Patty Pan Squash - 'Benning's Green Tint':  Great roasted or put into a stir fry or curry dish. This squash is amazingly tender when roasted. Last night we combined the following into a roasted veggie medley (Clean and leave skin on all of the veggies. Cut all into chunks then coat with olive oil, salt and pepper by stirring all in a large bowl. Spread in a single layer on a cookie sheet covered with parchment and cook in an oven preheated to 400 degrees until tender, about 30 minutes): Okra, Patty Pan Squash, Potatoes, Sweet Peppers, Carrots. Delicious!

Malabar Spinach -  This year's summer green. Great in a stir-fry with mushrooms! Simply cook mushrooms in butter and olive oil until tender, add spinach and cook until tender. I add 1/4 - 1/2 cup of water to make a flavorful broth. 

Okra - 'Cowhorn' 'Burgundy' ' Evertender':  Enjoy sauteed, roasted, or cooked into a stew. Roasting okra completely removes the slime. Try it in the medley above, with Patty Pan Squash and other veggies. 

Snap Beans - 'Dragon Tongue' and 'Provider':  This is our second planting of beans for the year. 'Dragon Tongue' is a speckled flat bean and 'Provider' is the same we saw earlier this summer. Here are 31 Green Bean Recipes from Southern Living. But there is only one Best Green Beans Ever recipe. 

Potatoes - 'Kennebec' 'Purple Sun' 'Purple Viking':  'Kennebec' is white, 'Purple Sun' is purple-skinned with golden flesh, and 'Purple Viking' is a mottled pink and purple color. Potatoes add an earthy, rich flavor to any roasted veggie medley, stir-fry, or meat recipe. To save them for winter, put them in a cool dark place where mice cannot get them (a pantry cabinet usually works) in a paper bag. Look through them every few weeks to remove any that might be spoiling and remove the spoiled potato so others will stay fresh.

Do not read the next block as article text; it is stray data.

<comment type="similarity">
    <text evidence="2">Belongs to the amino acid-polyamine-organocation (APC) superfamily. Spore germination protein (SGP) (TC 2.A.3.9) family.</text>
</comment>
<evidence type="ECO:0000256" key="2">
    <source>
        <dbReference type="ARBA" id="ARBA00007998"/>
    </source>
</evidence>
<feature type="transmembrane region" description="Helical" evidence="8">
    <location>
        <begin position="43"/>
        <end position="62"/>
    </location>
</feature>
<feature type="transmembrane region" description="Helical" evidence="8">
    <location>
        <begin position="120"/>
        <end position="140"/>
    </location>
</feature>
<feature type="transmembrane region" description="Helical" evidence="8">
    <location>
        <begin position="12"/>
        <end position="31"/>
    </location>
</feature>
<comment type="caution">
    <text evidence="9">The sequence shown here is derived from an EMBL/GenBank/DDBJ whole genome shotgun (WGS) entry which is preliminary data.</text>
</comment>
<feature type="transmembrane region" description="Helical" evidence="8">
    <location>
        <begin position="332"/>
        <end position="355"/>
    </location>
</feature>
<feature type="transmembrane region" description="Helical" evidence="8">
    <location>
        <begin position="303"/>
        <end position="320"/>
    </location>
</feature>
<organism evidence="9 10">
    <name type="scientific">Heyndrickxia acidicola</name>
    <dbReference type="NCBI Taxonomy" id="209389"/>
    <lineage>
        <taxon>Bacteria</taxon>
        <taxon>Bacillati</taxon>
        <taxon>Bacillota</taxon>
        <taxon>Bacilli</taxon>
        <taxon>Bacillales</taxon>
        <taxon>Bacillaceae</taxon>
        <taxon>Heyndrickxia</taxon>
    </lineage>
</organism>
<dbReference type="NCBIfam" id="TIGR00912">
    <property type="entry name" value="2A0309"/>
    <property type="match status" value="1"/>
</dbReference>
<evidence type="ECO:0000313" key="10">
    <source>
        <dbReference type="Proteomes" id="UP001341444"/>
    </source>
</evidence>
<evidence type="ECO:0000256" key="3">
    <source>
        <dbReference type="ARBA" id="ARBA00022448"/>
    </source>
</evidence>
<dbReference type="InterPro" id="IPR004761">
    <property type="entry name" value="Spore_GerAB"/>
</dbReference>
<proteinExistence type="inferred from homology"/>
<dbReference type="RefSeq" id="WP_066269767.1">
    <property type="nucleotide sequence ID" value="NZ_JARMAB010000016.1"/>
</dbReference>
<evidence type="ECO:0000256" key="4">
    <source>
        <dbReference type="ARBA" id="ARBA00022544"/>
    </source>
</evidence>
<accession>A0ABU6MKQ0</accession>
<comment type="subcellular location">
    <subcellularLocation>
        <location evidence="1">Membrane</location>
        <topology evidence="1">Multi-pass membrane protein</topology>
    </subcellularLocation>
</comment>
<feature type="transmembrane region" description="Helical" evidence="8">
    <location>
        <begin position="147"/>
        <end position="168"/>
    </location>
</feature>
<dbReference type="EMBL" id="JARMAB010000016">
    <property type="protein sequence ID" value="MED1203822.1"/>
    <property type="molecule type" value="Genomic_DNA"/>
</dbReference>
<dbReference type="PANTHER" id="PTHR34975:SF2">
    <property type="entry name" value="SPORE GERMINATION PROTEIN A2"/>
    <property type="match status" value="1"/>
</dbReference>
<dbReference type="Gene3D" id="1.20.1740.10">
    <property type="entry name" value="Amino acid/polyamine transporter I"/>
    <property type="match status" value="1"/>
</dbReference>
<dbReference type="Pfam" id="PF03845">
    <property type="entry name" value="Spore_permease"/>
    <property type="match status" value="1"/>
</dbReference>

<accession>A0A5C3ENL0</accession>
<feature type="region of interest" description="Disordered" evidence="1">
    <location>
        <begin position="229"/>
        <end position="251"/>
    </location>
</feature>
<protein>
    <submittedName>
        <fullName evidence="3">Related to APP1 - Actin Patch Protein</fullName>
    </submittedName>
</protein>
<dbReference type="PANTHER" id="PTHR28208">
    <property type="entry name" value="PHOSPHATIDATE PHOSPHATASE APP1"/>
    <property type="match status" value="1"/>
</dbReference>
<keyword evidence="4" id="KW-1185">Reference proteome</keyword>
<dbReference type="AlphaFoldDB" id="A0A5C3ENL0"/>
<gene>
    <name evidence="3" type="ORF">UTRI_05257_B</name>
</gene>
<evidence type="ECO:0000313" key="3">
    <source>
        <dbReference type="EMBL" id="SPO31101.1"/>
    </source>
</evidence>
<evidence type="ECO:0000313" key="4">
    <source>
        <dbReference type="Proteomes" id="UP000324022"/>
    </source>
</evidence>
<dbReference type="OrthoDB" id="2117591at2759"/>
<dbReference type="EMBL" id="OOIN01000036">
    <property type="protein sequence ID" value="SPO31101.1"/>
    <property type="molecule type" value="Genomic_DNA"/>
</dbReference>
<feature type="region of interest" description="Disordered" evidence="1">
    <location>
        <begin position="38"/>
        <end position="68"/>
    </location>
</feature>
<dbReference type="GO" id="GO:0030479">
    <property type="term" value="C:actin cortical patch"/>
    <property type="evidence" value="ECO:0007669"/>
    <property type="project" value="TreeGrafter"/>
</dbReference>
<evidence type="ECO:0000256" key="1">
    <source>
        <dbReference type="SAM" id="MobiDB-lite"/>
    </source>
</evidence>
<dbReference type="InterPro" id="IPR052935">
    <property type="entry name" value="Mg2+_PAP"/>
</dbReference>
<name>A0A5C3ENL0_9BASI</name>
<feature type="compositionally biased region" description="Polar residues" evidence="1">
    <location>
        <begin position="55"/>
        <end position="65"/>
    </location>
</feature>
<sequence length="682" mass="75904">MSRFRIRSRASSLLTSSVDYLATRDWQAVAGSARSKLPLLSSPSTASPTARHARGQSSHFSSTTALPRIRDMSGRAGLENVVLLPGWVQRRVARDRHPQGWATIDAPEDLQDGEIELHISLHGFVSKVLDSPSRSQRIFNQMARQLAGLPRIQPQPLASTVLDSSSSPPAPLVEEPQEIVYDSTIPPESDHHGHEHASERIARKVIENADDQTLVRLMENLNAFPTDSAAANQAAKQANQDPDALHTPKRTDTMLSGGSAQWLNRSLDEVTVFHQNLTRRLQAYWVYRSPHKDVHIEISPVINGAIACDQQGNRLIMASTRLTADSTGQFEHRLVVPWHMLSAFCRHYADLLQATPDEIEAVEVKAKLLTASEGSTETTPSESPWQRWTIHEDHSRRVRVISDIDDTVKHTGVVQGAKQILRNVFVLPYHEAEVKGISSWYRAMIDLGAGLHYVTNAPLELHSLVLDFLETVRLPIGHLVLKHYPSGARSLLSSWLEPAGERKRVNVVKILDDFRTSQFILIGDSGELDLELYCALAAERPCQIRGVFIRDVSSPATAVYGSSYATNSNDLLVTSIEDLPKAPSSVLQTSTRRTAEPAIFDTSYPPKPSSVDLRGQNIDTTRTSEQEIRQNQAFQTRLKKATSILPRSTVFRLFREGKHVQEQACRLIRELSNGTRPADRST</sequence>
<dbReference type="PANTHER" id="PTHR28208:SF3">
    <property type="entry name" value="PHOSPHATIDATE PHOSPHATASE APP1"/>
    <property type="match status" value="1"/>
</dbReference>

Protein Shares - Sirloin Tip Roast. Be sure to thaw important cuts such as this one for 5 days in your refrigerator before marinating and cooking. Here is the classic recipe for an elegant Sirloin Tip Roast. Please remember that our beef cooks faster than store-bought beef so allow for that. Also, it continues to cook while it rests, tented with foil, so take the roast out earlier than you think for best results (see recipe guidelines). 
 
Enjoy! 

 

Stuart and Patti Rosenberg, owners
Richard Hendley, gardener
Marissa Kubinyak, animal manager